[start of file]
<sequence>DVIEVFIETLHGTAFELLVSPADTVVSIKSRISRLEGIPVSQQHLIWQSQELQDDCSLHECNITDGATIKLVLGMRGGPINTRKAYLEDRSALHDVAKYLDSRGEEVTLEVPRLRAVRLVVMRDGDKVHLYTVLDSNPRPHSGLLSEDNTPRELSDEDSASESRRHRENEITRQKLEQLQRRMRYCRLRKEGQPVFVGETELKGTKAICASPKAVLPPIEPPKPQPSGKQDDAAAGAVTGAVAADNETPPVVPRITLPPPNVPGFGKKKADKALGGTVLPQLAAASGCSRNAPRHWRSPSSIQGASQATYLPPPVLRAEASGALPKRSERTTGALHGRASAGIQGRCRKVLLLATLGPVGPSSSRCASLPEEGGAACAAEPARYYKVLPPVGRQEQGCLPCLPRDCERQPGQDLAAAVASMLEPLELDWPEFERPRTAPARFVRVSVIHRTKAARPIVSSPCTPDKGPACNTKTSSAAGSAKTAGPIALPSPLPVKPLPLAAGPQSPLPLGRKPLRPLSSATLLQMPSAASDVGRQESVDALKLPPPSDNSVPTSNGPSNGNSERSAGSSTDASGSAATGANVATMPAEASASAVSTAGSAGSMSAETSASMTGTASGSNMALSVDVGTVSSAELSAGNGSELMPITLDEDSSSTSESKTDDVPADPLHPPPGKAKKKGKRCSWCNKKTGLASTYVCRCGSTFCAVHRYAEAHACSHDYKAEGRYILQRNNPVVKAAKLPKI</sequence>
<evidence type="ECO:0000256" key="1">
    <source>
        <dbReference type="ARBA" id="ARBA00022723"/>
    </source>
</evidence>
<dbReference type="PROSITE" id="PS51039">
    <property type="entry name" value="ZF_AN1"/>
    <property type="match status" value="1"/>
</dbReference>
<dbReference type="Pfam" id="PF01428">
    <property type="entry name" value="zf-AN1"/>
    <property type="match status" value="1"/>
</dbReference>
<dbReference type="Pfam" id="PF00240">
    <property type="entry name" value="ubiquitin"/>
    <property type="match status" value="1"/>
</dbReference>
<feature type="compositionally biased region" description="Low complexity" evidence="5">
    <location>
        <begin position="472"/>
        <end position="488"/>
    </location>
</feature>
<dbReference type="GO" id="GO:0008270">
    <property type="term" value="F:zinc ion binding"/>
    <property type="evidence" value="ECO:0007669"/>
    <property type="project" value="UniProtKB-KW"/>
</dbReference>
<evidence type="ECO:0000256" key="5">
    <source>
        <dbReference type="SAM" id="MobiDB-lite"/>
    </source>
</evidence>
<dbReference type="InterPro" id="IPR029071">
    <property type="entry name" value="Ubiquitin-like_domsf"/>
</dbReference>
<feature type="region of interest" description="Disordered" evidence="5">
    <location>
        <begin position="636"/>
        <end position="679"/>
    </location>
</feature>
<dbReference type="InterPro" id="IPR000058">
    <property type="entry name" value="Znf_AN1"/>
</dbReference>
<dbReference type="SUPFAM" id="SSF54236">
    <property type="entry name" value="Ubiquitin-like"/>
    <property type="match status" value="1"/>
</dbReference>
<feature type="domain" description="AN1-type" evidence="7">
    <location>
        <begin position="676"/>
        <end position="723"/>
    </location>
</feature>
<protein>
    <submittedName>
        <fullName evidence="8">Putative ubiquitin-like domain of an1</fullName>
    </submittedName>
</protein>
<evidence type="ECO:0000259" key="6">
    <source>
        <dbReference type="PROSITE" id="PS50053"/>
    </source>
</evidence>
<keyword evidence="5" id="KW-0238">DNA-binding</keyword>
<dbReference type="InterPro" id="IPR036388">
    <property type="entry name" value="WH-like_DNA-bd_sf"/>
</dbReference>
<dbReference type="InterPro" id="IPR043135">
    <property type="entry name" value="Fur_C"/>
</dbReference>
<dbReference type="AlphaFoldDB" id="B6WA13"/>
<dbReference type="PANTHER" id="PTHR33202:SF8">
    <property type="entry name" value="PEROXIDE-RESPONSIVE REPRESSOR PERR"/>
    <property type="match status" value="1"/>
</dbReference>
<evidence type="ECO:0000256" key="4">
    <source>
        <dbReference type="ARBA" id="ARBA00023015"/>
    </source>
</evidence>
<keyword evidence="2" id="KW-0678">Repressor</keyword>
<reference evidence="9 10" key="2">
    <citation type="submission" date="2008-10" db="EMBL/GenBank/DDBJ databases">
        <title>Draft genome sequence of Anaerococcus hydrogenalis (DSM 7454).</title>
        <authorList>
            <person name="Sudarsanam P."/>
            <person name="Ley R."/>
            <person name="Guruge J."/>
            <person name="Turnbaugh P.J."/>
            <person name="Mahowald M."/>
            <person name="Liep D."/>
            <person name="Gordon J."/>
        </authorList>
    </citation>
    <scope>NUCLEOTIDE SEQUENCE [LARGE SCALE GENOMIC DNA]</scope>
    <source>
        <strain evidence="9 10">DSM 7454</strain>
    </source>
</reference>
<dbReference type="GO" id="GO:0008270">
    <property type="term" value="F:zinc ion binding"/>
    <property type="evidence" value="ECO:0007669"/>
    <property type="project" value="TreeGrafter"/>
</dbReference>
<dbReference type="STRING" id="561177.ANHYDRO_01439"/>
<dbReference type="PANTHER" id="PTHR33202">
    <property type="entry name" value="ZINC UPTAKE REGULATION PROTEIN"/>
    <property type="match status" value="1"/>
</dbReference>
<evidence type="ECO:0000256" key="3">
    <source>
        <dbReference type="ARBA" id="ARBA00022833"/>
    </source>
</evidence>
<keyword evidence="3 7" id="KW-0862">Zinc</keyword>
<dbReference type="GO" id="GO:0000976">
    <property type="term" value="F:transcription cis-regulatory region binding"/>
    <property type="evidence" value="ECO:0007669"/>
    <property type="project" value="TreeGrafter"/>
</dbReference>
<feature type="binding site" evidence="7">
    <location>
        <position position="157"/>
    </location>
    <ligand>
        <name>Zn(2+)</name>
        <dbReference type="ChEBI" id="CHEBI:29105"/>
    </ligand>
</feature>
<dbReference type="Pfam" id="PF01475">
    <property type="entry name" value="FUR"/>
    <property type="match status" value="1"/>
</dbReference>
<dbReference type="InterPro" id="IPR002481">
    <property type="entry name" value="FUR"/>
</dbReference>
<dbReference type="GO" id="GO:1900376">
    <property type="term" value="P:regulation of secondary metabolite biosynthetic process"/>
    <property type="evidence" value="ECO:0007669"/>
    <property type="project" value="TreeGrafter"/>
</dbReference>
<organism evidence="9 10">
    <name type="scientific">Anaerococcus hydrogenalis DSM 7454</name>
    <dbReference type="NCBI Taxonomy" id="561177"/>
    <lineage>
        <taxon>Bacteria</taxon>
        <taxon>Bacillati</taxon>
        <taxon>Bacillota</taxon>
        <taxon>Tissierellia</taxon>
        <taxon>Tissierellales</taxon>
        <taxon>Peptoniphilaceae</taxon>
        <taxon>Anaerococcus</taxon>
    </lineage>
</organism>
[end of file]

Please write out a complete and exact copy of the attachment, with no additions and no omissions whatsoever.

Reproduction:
<sequence>DVIEVFIETLHGTAFELLVSPADTVVSIKSRISRLEGIPVSQQHLIWQSQELQDDCSLHECNITDGATIKLVLGMRGGPINTRKAYLEDRSALHDVAKYLDSRGEEVTLEVPRLRAVRLVVMRDGDKVHLYTVLDSNPRPHSGLLSEDNTPRELSDEDSASESRRHRENEITRQKLEQLQRRMRYCRLRKEGQPVFVGETELKGTKAICASPKAVLPPIEPPKPQPSGKQDDAAAGAVTGAVAADNETPPVVPRITLPPPNVPGFGKKKADKALGGTVLPQLAAASGCSRNAPRHWRSPSSIQGASQATYLPPPVLRAEASGALPKRSERTTGALHGRASAGIQGRCRKVLLLATLGPVGPSSSRCASLPEEGGAACAAEPARYYKVLPPVGRQEQGCLPCLPRDCERQPGQDLAAAVASMLEPLELDWPEFERPRTAPARFVRVSVIHRTKAARPIVSSPCTPDKGPACNTKTSSAAGSAKTAGPIALPSPLPVKPLPLAAGPQSPLPLGRKPLRPLSSATLLQMPSAASDVGRQESVDALKLPPPSDNSVPTSNGPSNGNSERSAGSSTDASGSAATGANVATMPAEASASAVSTAGSAGSMSAETSASMTGTASGSNMALSVDVGTVSSAELSAGNGSELMPITLDEDSSSTSESKTDDVPADPLHPPPGKAKKKGKRCSWCNKKTGLASTYVCRCGSTFCAVHRYAEAHACSHDYKAEGRYILQRNNPVVKAAKLPKI</sequence>
<evidence type="ECO:0000256" key="1">
    <source>
        <dbReference type="ARBA" id="ARBA00022723"/>
    </source>
</evidence>
<dbReference type="PROSITE" id="PS51039">
    <property type="entry name" value="ZF_AN1"/>
    <property type="match status" value="1"/>
</dbReference>
<dbReference type="Pfam" id="PF01428">
    <property type="entry name" value="zf-AN1"/>
    <property type="match status" value="1"/>
</dbReference>
<dbReference type="Pfam" id="PF00240">
    <property type="entry name" value="ubiquitin"/>
    <property type="match status" value="1"/>
</dbReference>
<feature type="compositionally biased region" description="Low complexity" evidence="5">
    <location>
        <begin position="472"/>
        <end position="488"/>
    </location>
</feature>
<dbReference type="GO" id="GO:0008270">
    <property type="term" value="F:zinc ion binding"/>
    <property type="evidence" value="ECO:0007669"/>
    <property type="project" value="UniProtKB-KW"/>
</dbReference>
<evidence type="ECO:0000256" key="5">
    <source>
        <dbReference type="SAM" id="MobiDB-lite"/>
    </source>
</evidence>
<dbReference type="InterPro" id="IPR029071">
    <property type="entry name" value="Ubiquitin-like_domsf"/>
</dbReference>
<feature type="region of interest" description="Disordered" evidence="5">
    <location>
        <begin position="636"/>
        <end position="679"/>
    </location>
</feature>
<dbReference type="InterPro" id="IPR000058">
    <property type="entry name" value="Znf_AN1"/>
</dbReference>
<dbReference type="SUPFAM" id="SSF54236">
    <property type="entry name" value="Ubiquitin-like"/>
    <property type="match status" value="1"/>
</dbReference>
<feature type="domain" description="AN1-type" evidence="7">
    <location>
        <begin position="676"/>
        <end position="723"/>
    </location>
</feature>
<protein>
    <submittedName>
        <fullName evidence="8">Putative ubiquitin-like domain of an1</fullName>
    </submittedName>
</protein>
<evidence type="ECO:0000259" key="6">
    <source>
        <dbReference type="PROSITE" id="PS50053"/>
    </source>
</evidence>
<keyword evidence="5" id="KW-0238">DNA-binding</keyword>
<dbReference type="InterPro" id="IPR036388">
    <property type="entry name" value="WH-like_DNA-bd_sf"/>
</dbReference>
<dbReference type="InterPro" id="IPR043135">
    <property type="entry name" value="Fur_C"/>
</dbReference>
<dbReference type="AlphaFoldDB" id="B6WA13"/>
<dbReference type="PANTHER" id="PTHR33202:SF8">
    <property type="entry name" value="PEROXIDE-RESPONSIVE REPRESSOR PERR"/>
    <property type="match status" value="1"/>
</dbReference>
<evidence type="ECO:0000256" key="4">
    <source>
        <dbReference type="ARBA" id="ARBA00023015"/>
    </source>
</evidence>
<keyword evidence="2" id="KW-0678">Repressor</keyword>
<reference evidence="9 10" key="2">
    <citation type="submission" date="2008-10" db="EMBL/GenBank/DDBJ databases">
        <title>Draft genome sequence of Anaerococcus hydrogenalis (DSM 7454).</title>
        <authorList>
            <person name="Sudarsanam P."/>
            <person name="Ley R."/>
            <person name="Guruge J."/>
            <person name="Turnbaugh P.J."/>
            <person name="Mahowald M."/>
            <person name="Liep D."/>
            <person name="Gordon J."/>
        </authorList>
    </citation>
    <scope>NUCLEOTIDE SEQUENCE [LARGE SCALE GENOMIC DNA]</scope>
    <source>
        <strain evidence="9 10">DSM 7454</strain>
    </source>
</reference>
<dbReference type="GO" id="GO:0008270">
    <property type="term" value="F:zinc ion binding"/>
    <property type="evidence" value="ECO:0007669"/>
    <property type="project" value="TreeGrafter"/>
</dbReference>
<dbReference type="STRING" id="561177.ANHYDRO_01439"/>
<dbReference type="PANTHER" id="PTHR33202">
    <property type="entry name" value="ZINC UPTAKE REGULATION PROTEIN"/>
    <property type="match status" value="1"/>
</dbReference>
<evidence type="ECO:0000256" key="3">
    <source>
        <dbReference type="ARBA" id="ARBA00022833"/>
    </source>
</evidence>
<keyword evidence="3 7" id="KW-0862">Zinc</keyword>
<dbReference type="GO" id="GO:0000976">
    <property type="term" value="F:transcription cis-regulatory region binding"/>
    <property type="evidence" value="ECO:0007669"/>
    <property type="project" value="TreeGrafter"/>
</dbReference>
<feature type="binding site" evidence="7">
    <location>
        <position position="157"/>
    </location>
    <ligand>
        <name>Zn(2+)</name>
        <dbReference type="ChEBI" id="CHEBI:29105"/>
    </ligand>
</feature>
<dbReference type="Pfam" id="PF01475">
    <property type="entry name" value="FUR"/>
    <property type="match status" value="1"/>
</dbReference>
<dbReference type="InterPro" id="IPR002481">
    <property type="entry name" value="FUR"/>
</dbReference>
<dbReference type="GO" id="GO:1900376">
    <property type="term" value="P:regulation of secondary metabolite biosynthetic process"/>
    <property type="evidence" value="ECO:0007669"/>
    <property type="project" value="TreeGrafter"/>
</dbReference>
<organism evidence="9 10">
    <name type="scientific">Anaerococcus hydrogenalis DSM 7454</name>
    <dbReference type="NCBI Taxonomy" id="561177"/>
    <lineage>
        <taxon>Bacteria</taxon>
        <taxon>Bacillati</taxon>
        <taxon>Bacillota</taxon>
        <taxon>Tissierellia</taxon>
        <taxon>Tissierellales</taxon>
        <taxon>Peptoniphilaceae</taxon>
        <taxon>Anaerococcus</taxon>
    </lineage>
</organism>